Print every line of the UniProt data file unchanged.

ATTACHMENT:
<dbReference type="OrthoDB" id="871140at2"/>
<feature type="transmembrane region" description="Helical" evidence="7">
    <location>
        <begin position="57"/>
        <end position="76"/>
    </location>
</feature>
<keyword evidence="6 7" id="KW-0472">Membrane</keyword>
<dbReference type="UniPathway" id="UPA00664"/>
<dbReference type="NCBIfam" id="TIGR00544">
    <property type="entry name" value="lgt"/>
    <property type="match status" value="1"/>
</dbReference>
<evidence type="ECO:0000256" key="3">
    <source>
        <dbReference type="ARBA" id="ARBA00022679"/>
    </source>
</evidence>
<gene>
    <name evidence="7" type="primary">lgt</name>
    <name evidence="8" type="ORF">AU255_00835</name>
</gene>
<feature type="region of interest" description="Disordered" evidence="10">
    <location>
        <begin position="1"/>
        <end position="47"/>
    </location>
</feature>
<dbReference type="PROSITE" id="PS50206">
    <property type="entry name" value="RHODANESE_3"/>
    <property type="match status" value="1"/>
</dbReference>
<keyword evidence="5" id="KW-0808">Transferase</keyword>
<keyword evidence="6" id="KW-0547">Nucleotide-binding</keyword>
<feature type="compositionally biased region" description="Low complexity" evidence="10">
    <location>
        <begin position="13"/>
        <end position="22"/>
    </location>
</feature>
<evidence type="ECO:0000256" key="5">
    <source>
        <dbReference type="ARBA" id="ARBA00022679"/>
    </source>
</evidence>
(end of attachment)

<dbReference type="OrthoDB" id="871140at2"/>
<feature type="transmembrane region" description="Helical" evidence="7">
    <location>
        <begin position="57"/>
        <end position="76"/>
    </location>
</feature>
<keyword evidence="6 7" id="KW-0472">Membrane</keyword>
<dbReference type="UniPathway" id="UPA00664"/>
<dbReference type="NCBIfam" id="TIGR00544">
    <property type="entry name" value="lgt"/>
    <property type="match status" value="1"/>
</dbReference>
<evidence type="ECO:0000256" key="3">
    <source>
        <dbReference type="ARBA" id="ARBA00022679"/>
    </source>
</evidence>
<gene>
    <name evidence="7" type="primary">lgt</name>
    <name evidence="8" type="ORF">AU255_00835</name>
</gene>
<feature type="region of interest" description="Disordered" evidence="10">
    <location>
        <begin position="1"/>
        <end position="47"/>
    </location>
</feature>
<dbReference type="PROSITE" id="PS50206">
    <property type="entry name" value="RHODANESE_3"/>
    <property type="match status" value="1"/>
</dbReference>
<keyword evidence="5" id="KW-0808">Transferase</keyword>
<keyword evidence="6" id="KW-0547">Nucleotide-binding</keyword>
<feature type="compositionally biased region" description="Low complexity" evidence="10">
    <location>
        <begin position="13"/>
        <end position="22"/>
    </location>
</feature>
<evidence type="ECO:0000256" key="5">
    <source>
        <dbReference type="ARBA" id="ARBA00022679"/>
    </source>
</evidence>